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22 August, 2012The cyclical nature of the world’s aerospace industry demands that IndustriALL continually strengthens its strategies for representing aerospace and related industry workers in the global economy.
It’s incredible to consider that somewhere in the world an aircraft powered by a Rolls Royce, General Electric or Pratt & Whitney engine takes off every two and half seconds. It is even more incredible when the millions of high-skilled jobs that are directly related to an airplane are considered and the millions of more jobs that are created by all of the related industries that have been developed by the aerospace industry.
One common theme among all the major engine manufacturers is the amazing contribution of trade unions to the success of the industry. Workers in the aerospace sector are at the cutting edge of technology. With demand for commercial aircraft ramping up, forecasts predict that 27,000 new large civil airliners will be needed by 2030.
Unions believe that employers and government need to take a long-term vision and invest in developing the industry by first creating an environment that implements fundamental human rights—like the right of workers to form their own unions and engage in collective bargaining. IndustriALL believes that governments should encourage employers to create partnerships with trade unions to ensure that everyone benefits from the growing and vibrant aerospace industry.
Tom Buffenbarger, President of the IndustriALL Aerospace Section notes, “the future for the world’s economic prosperity lies in the strength of the world’s aerospace industry and the strength of the world’s aerospace industry depends on strong labor unions.” The next generation of aerospace workers must be fully integrated into the industry to ensure the development of the new technologies, ideas and skills that have always been present in this great industry.
Much of the growth predicted is set to occur in the Asia Pacific where 33 per cent of world traffic is expected to take place by 2030. China, which has targeted the aerospace industry, has yet to recognize fundamental human rights for its workers. As a result, its continuing growth in the industry presents a sizeable challenge for workers not only in China who do not enjoy basic rights, but also workers outside of China.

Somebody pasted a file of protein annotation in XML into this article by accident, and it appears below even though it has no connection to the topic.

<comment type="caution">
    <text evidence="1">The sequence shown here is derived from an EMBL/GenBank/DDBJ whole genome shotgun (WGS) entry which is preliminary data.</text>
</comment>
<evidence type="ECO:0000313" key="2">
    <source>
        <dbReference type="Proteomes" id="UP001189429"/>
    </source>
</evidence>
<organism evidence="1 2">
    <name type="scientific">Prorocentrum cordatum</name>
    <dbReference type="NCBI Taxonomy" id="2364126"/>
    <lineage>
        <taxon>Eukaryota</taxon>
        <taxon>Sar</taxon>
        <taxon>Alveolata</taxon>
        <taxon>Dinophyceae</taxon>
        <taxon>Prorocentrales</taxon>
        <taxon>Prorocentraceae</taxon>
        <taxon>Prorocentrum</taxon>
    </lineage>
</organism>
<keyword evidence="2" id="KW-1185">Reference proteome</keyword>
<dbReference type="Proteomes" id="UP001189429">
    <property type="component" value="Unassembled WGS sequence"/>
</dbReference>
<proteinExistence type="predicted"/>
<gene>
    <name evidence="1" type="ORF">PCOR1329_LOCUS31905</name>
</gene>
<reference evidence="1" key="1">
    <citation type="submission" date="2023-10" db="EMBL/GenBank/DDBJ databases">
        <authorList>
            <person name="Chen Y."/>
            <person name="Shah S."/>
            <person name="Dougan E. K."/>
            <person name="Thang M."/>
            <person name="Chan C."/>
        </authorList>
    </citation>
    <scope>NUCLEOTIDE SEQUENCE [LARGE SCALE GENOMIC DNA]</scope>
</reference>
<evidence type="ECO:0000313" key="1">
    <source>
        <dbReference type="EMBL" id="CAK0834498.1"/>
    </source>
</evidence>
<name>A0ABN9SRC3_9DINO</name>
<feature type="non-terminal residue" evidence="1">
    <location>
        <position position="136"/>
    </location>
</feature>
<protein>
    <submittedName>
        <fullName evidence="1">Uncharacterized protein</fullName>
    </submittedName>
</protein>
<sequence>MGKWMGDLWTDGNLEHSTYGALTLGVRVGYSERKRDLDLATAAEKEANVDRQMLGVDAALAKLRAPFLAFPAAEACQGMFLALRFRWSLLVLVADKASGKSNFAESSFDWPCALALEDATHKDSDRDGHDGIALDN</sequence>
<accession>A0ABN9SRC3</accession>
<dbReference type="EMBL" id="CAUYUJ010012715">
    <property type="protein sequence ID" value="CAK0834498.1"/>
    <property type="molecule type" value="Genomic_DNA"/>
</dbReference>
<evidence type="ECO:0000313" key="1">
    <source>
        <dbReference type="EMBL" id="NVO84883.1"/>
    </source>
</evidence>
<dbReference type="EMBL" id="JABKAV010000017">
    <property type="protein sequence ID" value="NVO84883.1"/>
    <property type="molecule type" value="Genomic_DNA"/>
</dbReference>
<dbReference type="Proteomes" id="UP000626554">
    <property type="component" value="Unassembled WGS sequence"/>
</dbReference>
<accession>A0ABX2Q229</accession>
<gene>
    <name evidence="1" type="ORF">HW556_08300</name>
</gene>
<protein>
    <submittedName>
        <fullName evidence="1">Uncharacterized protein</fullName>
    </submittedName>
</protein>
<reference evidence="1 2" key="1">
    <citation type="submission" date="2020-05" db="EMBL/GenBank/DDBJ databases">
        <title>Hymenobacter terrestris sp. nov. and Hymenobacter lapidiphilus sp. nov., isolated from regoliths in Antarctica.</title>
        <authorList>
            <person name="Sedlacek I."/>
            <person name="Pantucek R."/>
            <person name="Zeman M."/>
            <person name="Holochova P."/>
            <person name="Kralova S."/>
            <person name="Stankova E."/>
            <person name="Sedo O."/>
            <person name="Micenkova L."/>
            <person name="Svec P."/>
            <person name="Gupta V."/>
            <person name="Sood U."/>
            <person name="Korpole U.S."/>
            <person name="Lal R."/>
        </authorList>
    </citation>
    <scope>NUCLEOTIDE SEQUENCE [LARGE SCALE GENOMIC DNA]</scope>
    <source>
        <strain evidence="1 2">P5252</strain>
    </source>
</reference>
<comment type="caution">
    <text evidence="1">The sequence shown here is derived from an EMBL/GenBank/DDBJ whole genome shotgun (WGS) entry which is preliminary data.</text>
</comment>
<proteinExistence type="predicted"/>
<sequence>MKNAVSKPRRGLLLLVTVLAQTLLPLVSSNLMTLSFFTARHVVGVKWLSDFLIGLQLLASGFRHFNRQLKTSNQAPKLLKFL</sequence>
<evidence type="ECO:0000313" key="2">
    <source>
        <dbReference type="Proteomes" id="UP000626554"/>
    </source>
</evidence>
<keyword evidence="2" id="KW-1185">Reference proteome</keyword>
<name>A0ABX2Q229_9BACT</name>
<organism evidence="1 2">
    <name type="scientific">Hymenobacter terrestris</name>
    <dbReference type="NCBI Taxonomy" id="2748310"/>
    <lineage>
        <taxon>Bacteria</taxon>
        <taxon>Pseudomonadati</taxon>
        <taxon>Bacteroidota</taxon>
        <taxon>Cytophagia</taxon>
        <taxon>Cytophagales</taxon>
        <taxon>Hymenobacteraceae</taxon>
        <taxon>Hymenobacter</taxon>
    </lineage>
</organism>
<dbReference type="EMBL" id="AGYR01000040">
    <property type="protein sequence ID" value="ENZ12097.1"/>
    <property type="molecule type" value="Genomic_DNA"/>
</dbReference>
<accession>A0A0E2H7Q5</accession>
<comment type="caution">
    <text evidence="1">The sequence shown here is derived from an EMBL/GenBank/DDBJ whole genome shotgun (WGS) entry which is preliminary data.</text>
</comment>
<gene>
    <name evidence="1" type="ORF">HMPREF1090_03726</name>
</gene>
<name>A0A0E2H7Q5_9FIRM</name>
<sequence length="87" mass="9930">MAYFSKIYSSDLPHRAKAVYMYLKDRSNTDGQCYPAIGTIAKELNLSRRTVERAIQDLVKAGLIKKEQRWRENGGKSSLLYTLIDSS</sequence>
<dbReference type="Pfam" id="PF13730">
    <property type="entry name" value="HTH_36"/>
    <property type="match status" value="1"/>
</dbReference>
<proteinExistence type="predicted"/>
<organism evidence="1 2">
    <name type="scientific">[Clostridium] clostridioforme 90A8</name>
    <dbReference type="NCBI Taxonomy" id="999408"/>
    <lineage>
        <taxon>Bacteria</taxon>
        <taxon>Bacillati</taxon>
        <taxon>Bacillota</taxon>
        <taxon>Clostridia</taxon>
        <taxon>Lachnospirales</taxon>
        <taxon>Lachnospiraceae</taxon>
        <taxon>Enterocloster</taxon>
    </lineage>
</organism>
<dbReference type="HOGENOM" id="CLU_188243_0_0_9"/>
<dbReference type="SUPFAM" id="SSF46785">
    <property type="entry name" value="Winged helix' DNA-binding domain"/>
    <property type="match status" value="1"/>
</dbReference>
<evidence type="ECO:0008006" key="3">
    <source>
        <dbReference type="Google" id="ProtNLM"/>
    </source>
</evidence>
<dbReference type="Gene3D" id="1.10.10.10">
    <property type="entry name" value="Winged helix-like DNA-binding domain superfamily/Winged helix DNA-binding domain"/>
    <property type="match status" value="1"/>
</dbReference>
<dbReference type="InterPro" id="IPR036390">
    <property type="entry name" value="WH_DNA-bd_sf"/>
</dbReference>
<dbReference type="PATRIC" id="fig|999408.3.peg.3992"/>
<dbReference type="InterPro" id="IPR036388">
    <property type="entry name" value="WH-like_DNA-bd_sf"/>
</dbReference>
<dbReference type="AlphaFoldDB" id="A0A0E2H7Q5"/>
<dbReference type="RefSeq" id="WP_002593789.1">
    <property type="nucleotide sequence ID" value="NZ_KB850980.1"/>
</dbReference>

In response IndustriALL is developing a global strategy through its aerospace steering committee that will offer affiliates a common vision for stronger labour unions that will contribute to the global aerospace industry. Among many items, the committee formed a global alliance of the world’s aerospace unions two years ago and will be strengthening these alliance efforts. Other strategies include, coordination with other GUFs like the International Transport Workers’ Federation (ITF) on projects like the current examination of new trends in the industry such as the growth of Maintenance, Repair and Overhaul (MRO) agreements.
These agreements started in the mid 90’s as the aero-engine manufacturers embarked in a strategy to capture the maintenance value in an engine as part of the product life cycle. The industry is estimated to be worth 46 billion USD and forecast to grow by 4 per cent over the coming decade.
The challenge for unions is to ensure that this growth sector is organized and that the traditional maintenance carried out by union members in many airlines is not outsourced as a cost cutting measure to undermine workers terms and conditions in the airlines. As the end user and customer it’s also important for aviation workers and unions to support aerospace workers in conflict.
In order to achieve this aim IndustriALL has been working closely with the ITF and the outcomes of this work will be published later this year. In the coming year, the aerospace section will also be developing many other action-oriented projects involving innovative approaches to better representing IndustriALL’s affiliates in this essential and vibrant industry.